So I decided to go back and rework the letter.   I went again to Agentquery.com and reread their advice on creating a successful query letter.  That was a good move on my part, because I realized I had written way too much.  I needed to connect with the reader with no more than 250 to 300 words.  My goal had to be to excite the reader to want to see more.  There was no way I could convey the whole novel in just a few paragraphs.  Much better to entice them to want to see more.

So I went back and completely reworked the middle of the letter and got the heart of the letter into 286 words.  The first part of the letter is the opening with title, a one sentence tag line about the book, and the number of words in the work.  And the last section is a very brief biography.  That’s all.  I cut out every single word that did not add directly to my goal of getting the agent to request to see more of the work.

It was really very constructive for me to realize I was trying to do too much with my first query letter, and it led me to go back and rework my other query letters as well.

I highly recommend anyone working on a query letter take a look at the Agent Query website.  Under the heading for writers there is a link to How to Write a Query.  Take a look at what they have to say, and be sure and check out the sample query letters of successful queries.  It will serve you well.

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When I wrote screenplays a few centuries ago, I would spend a lot of time developing character and story before I even wrote the first “Fade In.”  The form of the screenplay breaks down into three acts, and has very specific lengths for each act.  In order to successfully design your plot one has to have fully developed characters.  A lot of thought went into character development, because the main character had to drive the story to its very precise conclusion.  And there had to be a protagonist and an antagonist – very structured.

However, when I started writing narrative fiction I found that my very precise character development ahead of time just did not work in that form.  And I have become endlessly fascinated by how a character can take over its own creation and development.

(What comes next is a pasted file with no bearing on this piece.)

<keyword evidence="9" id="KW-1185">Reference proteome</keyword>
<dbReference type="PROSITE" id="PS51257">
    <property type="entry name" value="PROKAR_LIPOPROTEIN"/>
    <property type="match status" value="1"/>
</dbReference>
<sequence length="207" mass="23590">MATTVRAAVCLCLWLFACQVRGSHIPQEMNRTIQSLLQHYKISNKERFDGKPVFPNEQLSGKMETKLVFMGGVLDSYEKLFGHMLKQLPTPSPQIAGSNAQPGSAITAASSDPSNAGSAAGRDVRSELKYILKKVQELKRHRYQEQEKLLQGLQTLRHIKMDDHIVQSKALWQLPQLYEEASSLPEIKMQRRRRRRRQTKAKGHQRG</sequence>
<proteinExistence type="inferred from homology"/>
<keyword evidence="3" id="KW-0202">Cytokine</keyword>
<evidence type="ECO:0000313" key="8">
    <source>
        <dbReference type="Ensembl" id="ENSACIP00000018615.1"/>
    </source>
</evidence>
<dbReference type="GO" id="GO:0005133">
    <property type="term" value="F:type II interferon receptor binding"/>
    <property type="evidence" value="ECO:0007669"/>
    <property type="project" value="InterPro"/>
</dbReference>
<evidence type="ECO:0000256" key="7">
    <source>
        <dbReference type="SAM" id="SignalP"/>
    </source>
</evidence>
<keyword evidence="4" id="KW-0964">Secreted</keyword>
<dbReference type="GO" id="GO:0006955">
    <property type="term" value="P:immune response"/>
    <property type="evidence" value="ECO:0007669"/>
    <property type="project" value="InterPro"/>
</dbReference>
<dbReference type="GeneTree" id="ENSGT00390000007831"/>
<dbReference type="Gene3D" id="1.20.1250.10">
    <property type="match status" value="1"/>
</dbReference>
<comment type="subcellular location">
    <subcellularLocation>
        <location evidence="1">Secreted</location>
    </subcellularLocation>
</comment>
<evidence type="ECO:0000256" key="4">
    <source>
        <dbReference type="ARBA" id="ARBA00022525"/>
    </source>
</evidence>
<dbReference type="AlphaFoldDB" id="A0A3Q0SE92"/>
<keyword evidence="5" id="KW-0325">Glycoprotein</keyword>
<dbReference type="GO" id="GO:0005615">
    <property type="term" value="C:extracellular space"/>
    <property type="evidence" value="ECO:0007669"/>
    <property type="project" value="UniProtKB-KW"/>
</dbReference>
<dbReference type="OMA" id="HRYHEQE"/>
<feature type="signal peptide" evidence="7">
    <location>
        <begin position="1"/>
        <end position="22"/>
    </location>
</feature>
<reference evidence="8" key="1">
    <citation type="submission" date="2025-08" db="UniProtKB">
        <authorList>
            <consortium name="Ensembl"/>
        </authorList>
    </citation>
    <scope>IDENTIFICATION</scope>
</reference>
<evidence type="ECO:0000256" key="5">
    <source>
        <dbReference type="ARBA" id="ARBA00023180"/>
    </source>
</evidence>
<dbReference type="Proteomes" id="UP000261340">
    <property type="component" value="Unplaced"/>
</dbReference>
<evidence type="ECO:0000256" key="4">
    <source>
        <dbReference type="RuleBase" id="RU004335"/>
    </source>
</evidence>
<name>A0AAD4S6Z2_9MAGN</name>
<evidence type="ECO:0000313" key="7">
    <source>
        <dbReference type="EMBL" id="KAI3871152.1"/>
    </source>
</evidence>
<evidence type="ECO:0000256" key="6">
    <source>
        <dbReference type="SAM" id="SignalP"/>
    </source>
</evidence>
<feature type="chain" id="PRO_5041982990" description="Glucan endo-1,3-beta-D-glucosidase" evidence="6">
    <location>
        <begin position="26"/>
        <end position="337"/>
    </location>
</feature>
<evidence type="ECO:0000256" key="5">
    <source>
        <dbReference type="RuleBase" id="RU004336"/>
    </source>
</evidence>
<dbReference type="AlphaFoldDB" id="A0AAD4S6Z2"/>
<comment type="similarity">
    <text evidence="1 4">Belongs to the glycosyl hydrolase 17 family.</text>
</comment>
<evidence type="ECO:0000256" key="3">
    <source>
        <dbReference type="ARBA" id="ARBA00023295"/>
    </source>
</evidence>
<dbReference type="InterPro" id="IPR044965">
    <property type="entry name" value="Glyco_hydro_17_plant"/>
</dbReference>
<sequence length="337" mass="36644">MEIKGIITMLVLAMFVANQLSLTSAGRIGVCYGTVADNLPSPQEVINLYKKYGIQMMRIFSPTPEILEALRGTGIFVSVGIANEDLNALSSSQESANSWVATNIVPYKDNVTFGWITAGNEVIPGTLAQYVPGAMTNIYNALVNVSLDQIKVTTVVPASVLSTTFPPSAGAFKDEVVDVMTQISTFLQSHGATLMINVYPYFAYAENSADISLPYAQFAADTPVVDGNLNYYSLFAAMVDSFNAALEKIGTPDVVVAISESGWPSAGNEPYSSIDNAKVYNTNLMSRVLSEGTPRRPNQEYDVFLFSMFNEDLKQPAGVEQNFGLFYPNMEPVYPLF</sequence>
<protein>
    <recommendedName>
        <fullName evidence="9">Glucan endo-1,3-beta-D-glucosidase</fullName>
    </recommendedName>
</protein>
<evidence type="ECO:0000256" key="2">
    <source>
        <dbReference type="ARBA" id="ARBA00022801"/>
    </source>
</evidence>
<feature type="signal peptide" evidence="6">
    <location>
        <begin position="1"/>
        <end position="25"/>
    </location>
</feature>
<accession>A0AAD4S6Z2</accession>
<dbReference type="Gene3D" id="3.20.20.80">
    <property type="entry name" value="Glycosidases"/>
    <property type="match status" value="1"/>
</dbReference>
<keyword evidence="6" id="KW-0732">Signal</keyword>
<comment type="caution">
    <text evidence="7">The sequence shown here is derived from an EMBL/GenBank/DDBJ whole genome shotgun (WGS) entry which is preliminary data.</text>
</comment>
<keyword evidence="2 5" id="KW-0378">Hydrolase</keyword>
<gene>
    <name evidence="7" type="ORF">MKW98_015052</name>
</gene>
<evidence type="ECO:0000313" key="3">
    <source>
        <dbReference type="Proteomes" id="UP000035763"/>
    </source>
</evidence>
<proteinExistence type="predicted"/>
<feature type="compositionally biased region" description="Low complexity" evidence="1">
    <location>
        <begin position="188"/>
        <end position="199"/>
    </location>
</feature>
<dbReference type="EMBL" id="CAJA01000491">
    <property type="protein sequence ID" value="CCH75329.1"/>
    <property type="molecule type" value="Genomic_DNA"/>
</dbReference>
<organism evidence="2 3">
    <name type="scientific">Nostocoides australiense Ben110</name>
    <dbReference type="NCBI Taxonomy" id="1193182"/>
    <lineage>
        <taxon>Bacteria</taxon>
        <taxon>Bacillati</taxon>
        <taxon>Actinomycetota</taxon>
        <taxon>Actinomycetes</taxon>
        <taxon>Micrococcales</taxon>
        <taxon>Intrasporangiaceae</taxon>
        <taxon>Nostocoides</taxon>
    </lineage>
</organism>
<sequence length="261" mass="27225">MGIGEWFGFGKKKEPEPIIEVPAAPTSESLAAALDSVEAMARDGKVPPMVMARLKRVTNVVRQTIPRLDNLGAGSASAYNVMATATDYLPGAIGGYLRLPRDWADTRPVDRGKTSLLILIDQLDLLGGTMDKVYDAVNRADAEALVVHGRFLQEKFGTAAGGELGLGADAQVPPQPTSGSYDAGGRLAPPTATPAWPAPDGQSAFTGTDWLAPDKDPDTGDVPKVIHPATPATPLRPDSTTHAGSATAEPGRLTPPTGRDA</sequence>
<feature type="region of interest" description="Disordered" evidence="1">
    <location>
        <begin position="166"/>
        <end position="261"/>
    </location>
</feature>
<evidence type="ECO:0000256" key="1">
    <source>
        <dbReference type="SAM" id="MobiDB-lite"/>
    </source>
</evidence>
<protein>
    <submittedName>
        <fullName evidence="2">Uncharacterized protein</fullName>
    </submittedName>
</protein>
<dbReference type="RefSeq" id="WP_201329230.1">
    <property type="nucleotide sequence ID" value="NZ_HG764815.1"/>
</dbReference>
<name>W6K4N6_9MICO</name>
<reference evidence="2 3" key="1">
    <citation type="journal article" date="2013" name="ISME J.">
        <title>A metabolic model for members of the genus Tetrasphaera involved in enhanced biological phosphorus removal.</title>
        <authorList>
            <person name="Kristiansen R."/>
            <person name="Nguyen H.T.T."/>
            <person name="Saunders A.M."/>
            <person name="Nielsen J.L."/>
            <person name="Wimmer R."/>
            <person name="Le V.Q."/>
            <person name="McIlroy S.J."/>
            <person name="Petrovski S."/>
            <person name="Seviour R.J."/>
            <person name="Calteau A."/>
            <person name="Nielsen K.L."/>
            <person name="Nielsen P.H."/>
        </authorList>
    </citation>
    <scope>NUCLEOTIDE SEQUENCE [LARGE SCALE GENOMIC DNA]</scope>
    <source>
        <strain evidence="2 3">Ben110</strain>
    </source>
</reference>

When I was writing Divas Never Flinch, my first novel, I had not written narrative fiction before.  I did have my main characters in mind and a list of supporting characters sketched out, but none with any full development nor any idea how they might play out in the story.

It was fascinating to see how each character took on their own life and demanded their own trajectory.  In fact I was nearly halfway through the book before a third major character suddenly presented herself and demanded to be a part of the story.

I quickly learned not direct the character myself, but to let the characters reveal themselves to me in their own good time.

Let me end with an example of a novel I am working on now.  I have a major character who is very strong, opinionated and demanding – a US President in fact.  I was writing a scene where he had just learned some devastating news and had not been able to react to it fully.  The event demanded strong action from him.  However, he had to bottle it up and go to a formal banquet first.

I was having some difficulty seeing the direction that the scene at the banquet would take, and struggled to find the next moment for the scene.  When that happens, I try not to push an external idea about how the scene should go, but try to let the character direct me.  Much to my surprise, and without any forethought on my part, the character suddenly collapsed just before he was to give a toast.  It was the perfect end to the scene, and a complete surprise from the character.  I had never dreamt that the scene and character would go in that direction.

I guess this is why I love writing.  You get to meet the most interesting people.

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Gotta admit it.  I’m a first class goon.  As an author my publisher pleads with me to get out there and work the social media.  She advises me to go to the Yahoo groups and get in there and work them with sizzle and shine.  She wants me to blog – which I am doing right now,  don’t ya see – she wants me on Facebook, Twitter and all the rest.  But I am totally helpless and clueless.  I have shunned these exercises like they were infected with a twelfth century plague.  We seem to be undated with a constant wash of personal agendas all screaming IN CAPITAL LETTERS demanding our dwindling attentions.  I really don’t care about what you had for lunch or if you brushed your teeth or not.  And I am for damn sure no one cares what I do about these activities.  Am I crazy?  Am I alone thinking like this?  But…but…but I’m a reclusive writer.  All I want to do is work on my latest book or story.  How am I expected to do that if I have to be doing all this other stuff as well?